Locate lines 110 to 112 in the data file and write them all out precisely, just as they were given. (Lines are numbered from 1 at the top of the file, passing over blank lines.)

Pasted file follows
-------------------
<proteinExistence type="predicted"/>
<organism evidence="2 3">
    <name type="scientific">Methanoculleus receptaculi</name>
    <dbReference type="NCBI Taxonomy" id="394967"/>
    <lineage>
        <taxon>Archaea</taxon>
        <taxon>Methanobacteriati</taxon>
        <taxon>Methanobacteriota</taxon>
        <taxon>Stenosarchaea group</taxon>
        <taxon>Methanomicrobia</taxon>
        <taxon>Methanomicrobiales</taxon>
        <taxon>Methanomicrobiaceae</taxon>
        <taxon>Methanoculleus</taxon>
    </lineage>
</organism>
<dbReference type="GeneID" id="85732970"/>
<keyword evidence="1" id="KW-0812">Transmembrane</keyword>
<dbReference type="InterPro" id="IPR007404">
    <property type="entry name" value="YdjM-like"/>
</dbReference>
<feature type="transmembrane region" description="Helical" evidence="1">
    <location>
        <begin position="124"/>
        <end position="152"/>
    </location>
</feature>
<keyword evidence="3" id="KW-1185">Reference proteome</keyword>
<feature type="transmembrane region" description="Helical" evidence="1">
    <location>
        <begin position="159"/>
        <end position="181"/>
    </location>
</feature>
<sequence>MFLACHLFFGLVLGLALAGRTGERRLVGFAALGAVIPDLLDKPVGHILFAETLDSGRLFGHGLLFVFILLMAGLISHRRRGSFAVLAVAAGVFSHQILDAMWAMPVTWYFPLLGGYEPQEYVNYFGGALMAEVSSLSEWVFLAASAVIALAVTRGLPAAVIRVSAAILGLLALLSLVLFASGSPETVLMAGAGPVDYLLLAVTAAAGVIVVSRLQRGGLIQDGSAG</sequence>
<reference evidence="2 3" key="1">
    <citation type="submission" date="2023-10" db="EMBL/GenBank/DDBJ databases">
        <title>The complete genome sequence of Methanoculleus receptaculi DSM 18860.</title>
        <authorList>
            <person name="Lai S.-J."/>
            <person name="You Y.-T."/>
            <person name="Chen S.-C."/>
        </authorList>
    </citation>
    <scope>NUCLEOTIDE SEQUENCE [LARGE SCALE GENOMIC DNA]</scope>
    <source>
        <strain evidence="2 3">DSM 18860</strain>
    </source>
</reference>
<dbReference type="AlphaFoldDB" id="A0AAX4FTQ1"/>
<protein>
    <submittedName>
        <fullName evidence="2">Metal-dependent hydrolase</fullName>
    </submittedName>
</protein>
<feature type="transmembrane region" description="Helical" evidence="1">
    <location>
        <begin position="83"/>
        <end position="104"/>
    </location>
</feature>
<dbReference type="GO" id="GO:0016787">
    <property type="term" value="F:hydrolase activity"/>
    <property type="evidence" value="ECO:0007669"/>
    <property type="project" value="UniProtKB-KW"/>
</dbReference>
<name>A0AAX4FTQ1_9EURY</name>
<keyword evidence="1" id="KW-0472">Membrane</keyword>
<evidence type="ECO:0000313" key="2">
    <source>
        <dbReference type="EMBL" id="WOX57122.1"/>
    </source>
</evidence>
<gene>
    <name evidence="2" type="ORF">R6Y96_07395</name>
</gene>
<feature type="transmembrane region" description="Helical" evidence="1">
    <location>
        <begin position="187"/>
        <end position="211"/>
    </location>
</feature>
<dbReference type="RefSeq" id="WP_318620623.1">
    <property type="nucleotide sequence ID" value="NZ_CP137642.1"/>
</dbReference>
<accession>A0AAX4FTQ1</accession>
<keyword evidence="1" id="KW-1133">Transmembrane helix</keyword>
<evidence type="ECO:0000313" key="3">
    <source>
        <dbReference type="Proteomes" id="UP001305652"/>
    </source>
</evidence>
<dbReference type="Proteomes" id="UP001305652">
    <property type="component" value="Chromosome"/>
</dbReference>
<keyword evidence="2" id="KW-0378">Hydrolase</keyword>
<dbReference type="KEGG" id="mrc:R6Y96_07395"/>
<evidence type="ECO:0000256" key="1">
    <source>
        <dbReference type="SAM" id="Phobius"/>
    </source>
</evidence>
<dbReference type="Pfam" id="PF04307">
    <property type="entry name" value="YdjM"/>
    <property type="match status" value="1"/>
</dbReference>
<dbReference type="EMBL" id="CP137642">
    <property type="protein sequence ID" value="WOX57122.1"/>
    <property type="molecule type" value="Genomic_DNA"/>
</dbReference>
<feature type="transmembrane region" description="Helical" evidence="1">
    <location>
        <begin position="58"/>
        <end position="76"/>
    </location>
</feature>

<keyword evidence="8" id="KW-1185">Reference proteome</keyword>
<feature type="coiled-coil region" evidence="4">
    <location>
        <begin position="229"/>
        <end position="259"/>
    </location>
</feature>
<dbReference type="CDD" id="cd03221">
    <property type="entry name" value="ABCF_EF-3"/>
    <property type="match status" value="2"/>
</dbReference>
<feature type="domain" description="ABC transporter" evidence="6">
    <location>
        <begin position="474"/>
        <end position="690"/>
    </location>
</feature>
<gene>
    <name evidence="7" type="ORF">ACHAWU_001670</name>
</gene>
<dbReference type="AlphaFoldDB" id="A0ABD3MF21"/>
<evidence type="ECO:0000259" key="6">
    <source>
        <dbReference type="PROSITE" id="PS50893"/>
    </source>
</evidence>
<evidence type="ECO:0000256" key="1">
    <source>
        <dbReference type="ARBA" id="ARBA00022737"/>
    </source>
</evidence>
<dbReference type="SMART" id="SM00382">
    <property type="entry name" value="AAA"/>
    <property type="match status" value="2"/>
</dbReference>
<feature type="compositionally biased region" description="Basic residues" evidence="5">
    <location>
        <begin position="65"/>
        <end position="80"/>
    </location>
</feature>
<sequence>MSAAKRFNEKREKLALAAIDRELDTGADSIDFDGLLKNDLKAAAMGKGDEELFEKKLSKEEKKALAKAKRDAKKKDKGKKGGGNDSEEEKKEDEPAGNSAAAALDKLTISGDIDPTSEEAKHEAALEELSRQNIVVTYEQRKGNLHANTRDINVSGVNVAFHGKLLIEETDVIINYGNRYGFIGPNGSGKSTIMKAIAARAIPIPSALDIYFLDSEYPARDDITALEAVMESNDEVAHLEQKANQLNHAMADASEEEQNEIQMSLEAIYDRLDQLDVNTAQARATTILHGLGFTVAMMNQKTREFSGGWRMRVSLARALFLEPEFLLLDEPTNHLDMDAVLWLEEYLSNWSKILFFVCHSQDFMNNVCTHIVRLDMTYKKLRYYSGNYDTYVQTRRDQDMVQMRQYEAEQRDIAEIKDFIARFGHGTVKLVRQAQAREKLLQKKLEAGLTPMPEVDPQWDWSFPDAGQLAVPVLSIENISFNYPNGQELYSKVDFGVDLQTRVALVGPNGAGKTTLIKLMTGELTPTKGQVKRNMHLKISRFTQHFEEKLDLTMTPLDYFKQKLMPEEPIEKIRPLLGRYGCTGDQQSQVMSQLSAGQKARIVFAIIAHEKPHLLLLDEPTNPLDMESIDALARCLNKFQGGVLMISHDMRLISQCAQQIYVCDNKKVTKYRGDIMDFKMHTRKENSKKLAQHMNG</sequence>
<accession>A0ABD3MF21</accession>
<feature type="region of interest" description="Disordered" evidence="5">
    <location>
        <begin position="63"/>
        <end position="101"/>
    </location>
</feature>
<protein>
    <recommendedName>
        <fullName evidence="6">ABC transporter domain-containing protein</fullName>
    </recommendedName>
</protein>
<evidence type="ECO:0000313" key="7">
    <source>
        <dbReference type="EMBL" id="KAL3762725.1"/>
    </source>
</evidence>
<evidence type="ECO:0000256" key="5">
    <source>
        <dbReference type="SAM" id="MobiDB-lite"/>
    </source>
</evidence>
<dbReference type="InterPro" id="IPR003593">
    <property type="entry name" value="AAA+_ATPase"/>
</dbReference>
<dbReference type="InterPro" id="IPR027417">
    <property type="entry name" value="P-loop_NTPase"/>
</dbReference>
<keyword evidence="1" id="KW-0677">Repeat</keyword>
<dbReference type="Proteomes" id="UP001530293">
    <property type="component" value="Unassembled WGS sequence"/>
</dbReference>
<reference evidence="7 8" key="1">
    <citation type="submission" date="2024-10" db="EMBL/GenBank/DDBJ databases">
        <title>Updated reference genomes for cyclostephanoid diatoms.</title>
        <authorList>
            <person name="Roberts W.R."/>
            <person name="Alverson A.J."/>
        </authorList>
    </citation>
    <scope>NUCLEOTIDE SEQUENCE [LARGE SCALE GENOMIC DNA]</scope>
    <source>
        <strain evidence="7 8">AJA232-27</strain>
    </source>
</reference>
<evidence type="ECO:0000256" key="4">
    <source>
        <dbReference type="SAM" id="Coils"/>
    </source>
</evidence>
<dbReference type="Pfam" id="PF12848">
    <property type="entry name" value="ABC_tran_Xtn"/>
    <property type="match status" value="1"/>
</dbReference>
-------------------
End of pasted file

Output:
<feature type="transmembrane region" description="Helical" evidence="1">
    <location>
        <begin position="58"/>